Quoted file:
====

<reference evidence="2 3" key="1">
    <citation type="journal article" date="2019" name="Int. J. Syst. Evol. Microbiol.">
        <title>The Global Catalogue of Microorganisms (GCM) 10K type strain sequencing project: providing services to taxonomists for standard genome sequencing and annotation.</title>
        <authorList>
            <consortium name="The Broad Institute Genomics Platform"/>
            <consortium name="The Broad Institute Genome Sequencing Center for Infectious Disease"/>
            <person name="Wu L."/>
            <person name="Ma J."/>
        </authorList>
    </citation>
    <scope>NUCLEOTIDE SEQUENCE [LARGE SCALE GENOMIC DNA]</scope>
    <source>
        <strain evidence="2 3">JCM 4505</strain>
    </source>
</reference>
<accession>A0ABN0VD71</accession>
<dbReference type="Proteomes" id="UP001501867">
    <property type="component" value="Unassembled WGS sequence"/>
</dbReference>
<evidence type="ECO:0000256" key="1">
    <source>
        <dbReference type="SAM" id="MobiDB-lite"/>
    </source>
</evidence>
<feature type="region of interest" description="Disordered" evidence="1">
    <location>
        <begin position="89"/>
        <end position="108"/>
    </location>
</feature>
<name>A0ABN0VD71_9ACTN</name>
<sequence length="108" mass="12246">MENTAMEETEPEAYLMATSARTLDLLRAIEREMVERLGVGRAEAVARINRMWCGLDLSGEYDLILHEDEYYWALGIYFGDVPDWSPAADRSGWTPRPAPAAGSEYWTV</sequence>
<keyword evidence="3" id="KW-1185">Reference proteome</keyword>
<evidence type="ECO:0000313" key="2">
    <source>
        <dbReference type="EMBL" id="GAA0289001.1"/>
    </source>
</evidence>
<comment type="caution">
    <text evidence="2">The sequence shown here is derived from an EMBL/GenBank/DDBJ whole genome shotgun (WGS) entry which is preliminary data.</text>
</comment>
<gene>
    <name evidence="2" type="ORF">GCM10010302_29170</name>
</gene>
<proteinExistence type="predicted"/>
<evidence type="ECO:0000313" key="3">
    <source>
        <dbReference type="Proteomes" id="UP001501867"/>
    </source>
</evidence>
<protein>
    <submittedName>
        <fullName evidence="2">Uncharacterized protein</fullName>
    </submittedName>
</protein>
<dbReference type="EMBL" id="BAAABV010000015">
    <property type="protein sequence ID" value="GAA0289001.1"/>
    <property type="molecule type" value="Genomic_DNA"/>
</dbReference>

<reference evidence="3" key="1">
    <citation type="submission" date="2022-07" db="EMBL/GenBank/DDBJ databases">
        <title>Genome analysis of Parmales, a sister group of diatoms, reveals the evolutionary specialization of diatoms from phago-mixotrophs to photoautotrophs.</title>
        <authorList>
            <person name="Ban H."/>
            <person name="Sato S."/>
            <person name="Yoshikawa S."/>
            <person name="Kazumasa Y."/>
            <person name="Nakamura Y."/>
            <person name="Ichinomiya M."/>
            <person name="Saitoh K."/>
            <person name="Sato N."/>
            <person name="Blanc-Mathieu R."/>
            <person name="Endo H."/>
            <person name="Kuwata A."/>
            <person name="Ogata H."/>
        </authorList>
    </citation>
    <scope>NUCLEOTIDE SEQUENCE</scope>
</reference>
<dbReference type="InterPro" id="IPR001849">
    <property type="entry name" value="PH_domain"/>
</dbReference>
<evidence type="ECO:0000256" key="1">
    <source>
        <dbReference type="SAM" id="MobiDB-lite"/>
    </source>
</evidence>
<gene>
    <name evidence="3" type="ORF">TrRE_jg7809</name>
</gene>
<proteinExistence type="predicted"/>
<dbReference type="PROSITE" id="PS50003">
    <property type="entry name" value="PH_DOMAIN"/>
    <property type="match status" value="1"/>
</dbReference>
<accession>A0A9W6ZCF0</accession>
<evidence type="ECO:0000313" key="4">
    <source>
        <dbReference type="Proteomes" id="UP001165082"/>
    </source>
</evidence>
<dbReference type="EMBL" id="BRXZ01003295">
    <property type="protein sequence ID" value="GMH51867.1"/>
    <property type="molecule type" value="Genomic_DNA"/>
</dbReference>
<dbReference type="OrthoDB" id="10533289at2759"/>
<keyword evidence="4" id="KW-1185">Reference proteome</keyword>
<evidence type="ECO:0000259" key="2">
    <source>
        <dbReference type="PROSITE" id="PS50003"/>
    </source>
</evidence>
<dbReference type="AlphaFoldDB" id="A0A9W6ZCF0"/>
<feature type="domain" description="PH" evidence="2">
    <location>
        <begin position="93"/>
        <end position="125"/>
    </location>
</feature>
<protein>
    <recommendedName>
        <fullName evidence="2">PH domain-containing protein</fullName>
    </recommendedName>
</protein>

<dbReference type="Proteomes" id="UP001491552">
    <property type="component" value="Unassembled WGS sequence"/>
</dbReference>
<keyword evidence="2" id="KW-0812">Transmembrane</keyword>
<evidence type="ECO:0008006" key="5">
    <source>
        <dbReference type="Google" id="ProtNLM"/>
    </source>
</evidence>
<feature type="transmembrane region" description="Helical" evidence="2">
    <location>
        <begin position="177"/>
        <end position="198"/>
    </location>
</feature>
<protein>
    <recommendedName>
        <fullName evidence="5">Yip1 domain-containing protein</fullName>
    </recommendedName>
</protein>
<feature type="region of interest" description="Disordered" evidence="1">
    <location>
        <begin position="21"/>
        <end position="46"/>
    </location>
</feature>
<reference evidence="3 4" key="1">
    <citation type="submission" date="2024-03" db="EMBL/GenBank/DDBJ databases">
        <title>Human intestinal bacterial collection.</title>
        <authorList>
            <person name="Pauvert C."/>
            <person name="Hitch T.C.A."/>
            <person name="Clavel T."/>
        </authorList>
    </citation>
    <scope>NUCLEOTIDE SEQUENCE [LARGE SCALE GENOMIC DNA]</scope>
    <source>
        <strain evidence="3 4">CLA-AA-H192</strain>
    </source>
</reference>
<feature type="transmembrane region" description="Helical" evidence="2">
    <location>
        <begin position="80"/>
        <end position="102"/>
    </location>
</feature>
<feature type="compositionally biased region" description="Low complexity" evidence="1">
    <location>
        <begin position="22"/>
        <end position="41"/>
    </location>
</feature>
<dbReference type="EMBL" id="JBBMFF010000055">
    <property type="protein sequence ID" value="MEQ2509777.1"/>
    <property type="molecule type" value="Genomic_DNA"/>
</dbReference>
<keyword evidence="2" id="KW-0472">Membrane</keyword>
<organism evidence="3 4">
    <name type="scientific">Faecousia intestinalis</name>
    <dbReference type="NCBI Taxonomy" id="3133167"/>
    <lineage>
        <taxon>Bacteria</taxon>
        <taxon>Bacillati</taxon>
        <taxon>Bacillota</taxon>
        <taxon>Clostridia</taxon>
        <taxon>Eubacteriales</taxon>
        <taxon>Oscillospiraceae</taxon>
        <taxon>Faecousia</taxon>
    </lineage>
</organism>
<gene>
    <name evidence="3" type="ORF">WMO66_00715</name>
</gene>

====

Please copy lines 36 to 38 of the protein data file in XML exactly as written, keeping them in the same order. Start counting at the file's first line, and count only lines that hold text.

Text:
        <dbReference type="EMBL" id="GAA0289001.1"/>
    </source>
</evidence>